After months of teasing, Boeing has finally revealed its proposed design for the US Army’s competition to supplement and eventually replace the Apache. Boeing says this is because they desired to keep their design a secret until the deadline to maintain a competitive edge. As the manufacturer of the aircraft being replaced Boeing carries a certain advantage, however, unlike their competitors, Boeing has not been flying developmental prototypes. This puts them at a disadvantage to Sikorsky who have been flying their S-97 Raider for 3 years now which will serve as the basis for their FARA entrant, Raider X. Bell has opted to use their civilian 525 Relentless as the base for their entrant, 360 Invictus, taking advantage of 4 years of flight testing.
So far more than anything else FARA appears to be a competition to produce the best propulsion system. With Boeing’s entrant now revealed, it can be said that each of the 5 aircraft has its own unique propulsion system. This in itself is remarkable as up until this point every attack helicopter ever to see service has had a single rotor and tail rotor setup, the only exception being designs from Russia’s Kamov, such as the Ka-50. To diverge from this is significant but to diverge in 4 different directions is remarkable, with only Bell sticking to the traditional setup. Sikorsky is proposing a rigid coaxial rotor with a pusher, AVX a non-rigid coaxial rotor with two pushers, and Karem proposes a single rotor with a tail rotor that can pivot to become a pusher.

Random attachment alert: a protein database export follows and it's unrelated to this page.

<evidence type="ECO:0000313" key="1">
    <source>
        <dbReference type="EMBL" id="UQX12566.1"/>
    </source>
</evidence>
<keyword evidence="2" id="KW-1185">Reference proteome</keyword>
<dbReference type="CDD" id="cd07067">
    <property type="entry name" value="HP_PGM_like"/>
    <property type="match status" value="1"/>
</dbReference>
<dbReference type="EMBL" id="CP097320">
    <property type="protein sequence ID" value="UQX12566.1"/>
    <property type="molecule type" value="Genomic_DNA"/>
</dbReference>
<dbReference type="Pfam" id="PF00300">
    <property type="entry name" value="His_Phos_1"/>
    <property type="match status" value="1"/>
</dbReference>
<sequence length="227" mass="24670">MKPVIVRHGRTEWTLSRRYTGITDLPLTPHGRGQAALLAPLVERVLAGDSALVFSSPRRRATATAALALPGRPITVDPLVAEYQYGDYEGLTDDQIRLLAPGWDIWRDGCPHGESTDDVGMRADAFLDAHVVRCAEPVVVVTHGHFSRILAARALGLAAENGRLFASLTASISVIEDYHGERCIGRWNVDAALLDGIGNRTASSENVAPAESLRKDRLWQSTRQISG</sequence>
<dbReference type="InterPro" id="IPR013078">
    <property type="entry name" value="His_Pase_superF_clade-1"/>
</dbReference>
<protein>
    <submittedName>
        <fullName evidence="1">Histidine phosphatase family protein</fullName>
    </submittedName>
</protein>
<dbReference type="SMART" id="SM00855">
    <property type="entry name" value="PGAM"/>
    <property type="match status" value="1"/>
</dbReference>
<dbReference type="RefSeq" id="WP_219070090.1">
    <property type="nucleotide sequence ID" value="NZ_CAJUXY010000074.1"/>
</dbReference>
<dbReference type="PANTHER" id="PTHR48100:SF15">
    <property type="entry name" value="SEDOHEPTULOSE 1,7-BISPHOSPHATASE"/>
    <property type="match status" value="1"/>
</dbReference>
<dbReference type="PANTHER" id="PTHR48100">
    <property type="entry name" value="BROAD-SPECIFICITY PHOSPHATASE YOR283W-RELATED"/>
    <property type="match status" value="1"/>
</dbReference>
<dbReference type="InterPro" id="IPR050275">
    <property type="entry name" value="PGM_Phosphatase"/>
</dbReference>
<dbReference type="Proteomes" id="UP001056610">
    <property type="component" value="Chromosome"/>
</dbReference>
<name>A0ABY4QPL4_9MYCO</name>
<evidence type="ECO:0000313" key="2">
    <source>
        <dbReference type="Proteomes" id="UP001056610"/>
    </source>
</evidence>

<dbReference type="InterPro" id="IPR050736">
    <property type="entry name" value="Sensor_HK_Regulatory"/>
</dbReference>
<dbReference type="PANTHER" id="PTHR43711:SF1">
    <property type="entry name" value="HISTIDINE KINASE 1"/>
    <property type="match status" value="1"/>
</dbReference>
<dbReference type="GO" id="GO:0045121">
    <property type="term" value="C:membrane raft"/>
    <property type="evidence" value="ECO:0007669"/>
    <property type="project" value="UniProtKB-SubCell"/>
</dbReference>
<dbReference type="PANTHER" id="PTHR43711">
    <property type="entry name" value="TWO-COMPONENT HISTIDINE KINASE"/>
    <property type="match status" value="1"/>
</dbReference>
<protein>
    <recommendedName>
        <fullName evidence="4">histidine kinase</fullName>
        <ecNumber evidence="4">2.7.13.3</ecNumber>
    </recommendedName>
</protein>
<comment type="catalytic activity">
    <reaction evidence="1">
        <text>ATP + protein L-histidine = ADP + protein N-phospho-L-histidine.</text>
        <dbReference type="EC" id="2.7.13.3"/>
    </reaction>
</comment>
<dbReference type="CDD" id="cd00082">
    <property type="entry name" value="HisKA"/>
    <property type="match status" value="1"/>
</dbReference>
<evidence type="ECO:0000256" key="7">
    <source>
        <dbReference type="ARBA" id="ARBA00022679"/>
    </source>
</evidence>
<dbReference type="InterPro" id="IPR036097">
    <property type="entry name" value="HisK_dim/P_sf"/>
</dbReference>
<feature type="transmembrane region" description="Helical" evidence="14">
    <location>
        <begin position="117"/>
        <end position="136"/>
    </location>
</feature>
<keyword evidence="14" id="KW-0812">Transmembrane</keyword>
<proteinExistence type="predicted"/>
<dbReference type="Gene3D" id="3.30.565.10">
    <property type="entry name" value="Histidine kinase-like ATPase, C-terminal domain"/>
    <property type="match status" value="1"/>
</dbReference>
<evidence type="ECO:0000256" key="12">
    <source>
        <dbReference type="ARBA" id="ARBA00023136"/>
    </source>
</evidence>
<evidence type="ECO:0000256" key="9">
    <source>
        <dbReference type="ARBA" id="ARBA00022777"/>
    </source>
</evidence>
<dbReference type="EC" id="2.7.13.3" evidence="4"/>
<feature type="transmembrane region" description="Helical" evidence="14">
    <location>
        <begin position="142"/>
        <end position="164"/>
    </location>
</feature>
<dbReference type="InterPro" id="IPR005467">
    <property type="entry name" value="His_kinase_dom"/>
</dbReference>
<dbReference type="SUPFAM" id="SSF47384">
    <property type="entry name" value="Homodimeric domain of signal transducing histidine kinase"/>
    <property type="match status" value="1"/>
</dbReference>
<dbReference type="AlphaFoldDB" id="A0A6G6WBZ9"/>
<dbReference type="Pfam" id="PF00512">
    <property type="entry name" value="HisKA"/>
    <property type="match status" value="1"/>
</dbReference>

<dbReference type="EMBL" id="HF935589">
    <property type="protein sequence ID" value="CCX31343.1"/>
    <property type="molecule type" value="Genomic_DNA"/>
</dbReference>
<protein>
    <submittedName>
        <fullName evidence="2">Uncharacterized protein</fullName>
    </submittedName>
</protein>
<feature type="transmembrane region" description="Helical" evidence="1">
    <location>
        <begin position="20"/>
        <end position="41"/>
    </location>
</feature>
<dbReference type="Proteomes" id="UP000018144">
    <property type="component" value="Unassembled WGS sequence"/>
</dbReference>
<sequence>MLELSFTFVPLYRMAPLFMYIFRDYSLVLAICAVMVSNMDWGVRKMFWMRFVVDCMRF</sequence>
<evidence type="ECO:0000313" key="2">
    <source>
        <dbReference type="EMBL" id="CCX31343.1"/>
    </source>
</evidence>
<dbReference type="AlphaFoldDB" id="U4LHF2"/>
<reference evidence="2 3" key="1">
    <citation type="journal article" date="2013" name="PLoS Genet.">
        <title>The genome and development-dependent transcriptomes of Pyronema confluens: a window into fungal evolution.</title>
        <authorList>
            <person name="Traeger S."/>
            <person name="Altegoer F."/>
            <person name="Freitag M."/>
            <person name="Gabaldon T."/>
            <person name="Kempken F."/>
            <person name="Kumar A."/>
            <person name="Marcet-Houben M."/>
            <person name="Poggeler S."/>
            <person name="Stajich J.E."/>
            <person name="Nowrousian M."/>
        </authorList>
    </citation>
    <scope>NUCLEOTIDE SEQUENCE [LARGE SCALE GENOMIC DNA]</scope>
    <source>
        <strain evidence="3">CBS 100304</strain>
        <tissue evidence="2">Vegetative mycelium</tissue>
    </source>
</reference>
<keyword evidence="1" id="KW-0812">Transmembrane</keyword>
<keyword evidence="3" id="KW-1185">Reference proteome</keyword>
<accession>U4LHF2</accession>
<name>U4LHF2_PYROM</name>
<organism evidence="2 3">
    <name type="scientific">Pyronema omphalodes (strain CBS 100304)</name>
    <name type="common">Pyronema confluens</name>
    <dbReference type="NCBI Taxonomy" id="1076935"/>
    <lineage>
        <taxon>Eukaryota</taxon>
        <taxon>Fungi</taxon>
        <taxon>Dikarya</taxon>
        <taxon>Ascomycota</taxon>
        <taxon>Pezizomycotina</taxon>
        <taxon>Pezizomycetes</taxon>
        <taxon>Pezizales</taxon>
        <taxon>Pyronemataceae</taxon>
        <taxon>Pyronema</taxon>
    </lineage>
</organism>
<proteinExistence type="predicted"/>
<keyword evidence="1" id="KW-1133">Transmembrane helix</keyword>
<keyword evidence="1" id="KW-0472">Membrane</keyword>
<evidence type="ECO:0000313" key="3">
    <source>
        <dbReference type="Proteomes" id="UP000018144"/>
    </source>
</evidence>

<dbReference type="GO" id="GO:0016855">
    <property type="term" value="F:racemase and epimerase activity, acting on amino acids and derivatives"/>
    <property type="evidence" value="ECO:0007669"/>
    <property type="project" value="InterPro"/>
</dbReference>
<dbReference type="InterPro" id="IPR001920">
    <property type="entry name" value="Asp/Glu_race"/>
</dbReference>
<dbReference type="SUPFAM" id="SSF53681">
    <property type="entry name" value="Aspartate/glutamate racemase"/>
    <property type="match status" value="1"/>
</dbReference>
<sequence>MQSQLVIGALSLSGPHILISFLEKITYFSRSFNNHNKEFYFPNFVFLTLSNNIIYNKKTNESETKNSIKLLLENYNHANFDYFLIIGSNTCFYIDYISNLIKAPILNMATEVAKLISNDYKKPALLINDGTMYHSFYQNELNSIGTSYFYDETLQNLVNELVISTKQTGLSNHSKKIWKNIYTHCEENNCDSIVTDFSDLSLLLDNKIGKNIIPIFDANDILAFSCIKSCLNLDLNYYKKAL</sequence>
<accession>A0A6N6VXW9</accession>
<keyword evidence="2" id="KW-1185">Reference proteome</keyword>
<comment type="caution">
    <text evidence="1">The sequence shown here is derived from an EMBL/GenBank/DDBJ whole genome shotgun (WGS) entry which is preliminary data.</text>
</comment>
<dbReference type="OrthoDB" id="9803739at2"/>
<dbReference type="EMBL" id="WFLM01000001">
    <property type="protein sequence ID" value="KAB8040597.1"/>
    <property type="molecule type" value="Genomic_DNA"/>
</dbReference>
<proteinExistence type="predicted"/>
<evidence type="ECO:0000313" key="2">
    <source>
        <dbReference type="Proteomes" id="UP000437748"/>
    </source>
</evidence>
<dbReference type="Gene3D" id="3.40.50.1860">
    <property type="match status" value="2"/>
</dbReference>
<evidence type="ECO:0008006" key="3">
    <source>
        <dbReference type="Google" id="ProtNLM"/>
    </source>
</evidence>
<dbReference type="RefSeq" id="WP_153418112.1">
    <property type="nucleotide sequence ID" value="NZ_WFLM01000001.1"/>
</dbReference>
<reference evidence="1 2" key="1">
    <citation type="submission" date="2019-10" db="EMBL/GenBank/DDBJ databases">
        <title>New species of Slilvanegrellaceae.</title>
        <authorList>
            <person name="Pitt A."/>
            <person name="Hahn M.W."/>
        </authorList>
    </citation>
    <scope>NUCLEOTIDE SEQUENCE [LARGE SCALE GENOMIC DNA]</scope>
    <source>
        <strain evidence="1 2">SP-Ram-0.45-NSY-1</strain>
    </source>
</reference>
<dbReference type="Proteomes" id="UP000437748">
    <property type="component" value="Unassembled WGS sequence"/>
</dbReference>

Finally, there’s Boeing, with a single rotor and both a tail rotor and a pusher. Previously, Boeing had shown off a wind tunnel model of an Apache configured in this manner so the choice isn’t a complete surprise. In fact, the configuration goes all the way back to the AH-56 Cheyenne that first flew in 1967. The Cheyenne was a Lockheed design and was intended to become the Army’s first purpose-built attack helicopter. However, it was ahead of its time and the lack of digital flight and fire control systems resulted in a less than desirable aircraft. In 1972 it would be cancelled and Apache was adopted instead.